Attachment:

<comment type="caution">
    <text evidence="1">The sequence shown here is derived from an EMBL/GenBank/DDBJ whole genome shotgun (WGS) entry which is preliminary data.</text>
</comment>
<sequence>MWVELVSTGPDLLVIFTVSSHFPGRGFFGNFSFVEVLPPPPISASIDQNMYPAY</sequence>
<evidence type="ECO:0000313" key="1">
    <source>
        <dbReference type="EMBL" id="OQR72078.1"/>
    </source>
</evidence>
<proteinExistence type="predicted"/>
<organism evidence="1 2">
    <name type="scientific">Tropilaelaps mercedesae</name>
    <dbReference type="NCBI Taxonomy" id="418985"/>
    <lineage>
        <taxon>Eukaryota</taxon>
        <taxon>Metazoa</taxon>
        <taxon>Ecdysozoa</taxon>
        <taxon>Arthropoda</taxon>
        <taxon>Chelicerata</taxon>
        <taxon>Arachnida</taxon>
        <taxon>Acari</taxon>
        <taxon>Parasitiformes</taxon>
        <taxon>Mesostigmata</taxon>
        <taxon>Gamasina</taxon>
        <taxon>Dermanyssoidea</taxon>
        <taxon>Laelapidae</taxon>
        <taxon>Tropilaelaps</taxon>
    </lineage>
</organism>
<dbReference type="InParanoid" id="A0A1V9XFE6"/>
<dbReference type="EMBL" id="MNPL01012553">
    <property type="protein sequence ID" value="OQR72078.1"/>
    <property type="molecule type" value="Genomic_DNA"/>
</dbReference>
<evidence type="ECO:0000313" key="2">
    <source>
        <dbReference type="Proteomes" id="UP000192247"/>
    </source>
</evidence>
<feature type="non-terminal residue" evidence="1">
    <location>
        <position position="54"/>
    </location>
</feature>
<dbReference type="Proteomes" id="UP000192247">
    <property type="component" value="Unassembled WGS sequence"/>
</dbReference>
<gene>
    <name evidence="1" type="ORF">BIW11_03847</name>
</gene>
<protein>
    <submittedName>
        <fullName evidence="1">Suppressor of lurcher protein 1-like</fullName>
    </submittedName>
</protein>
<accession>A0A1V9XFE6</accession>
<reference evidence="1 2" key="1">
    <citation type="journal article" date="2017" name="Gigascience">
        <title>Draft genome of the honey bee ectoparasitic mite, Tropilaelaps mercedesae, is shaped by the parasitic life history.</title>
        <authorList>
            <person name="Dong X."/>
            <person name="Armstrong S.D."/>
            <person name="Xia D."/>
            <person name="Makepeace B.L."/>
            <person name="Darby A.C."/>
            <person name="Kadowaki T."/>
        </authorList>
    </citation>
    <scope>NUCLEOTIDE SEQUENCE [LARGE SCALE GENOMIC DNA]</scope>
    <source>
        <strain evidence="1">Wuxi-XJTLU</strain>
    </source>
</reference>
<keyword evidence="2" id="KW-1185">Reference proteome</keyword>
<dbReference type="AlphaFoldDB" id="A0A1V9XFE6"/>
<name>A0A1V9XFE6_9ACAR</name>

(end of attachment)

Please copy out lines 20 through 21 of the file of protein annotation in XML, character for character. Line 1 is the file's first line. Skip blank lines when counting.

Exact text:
        <taxon>Arachnida</taxon>
        <taxon>Acari</taxon>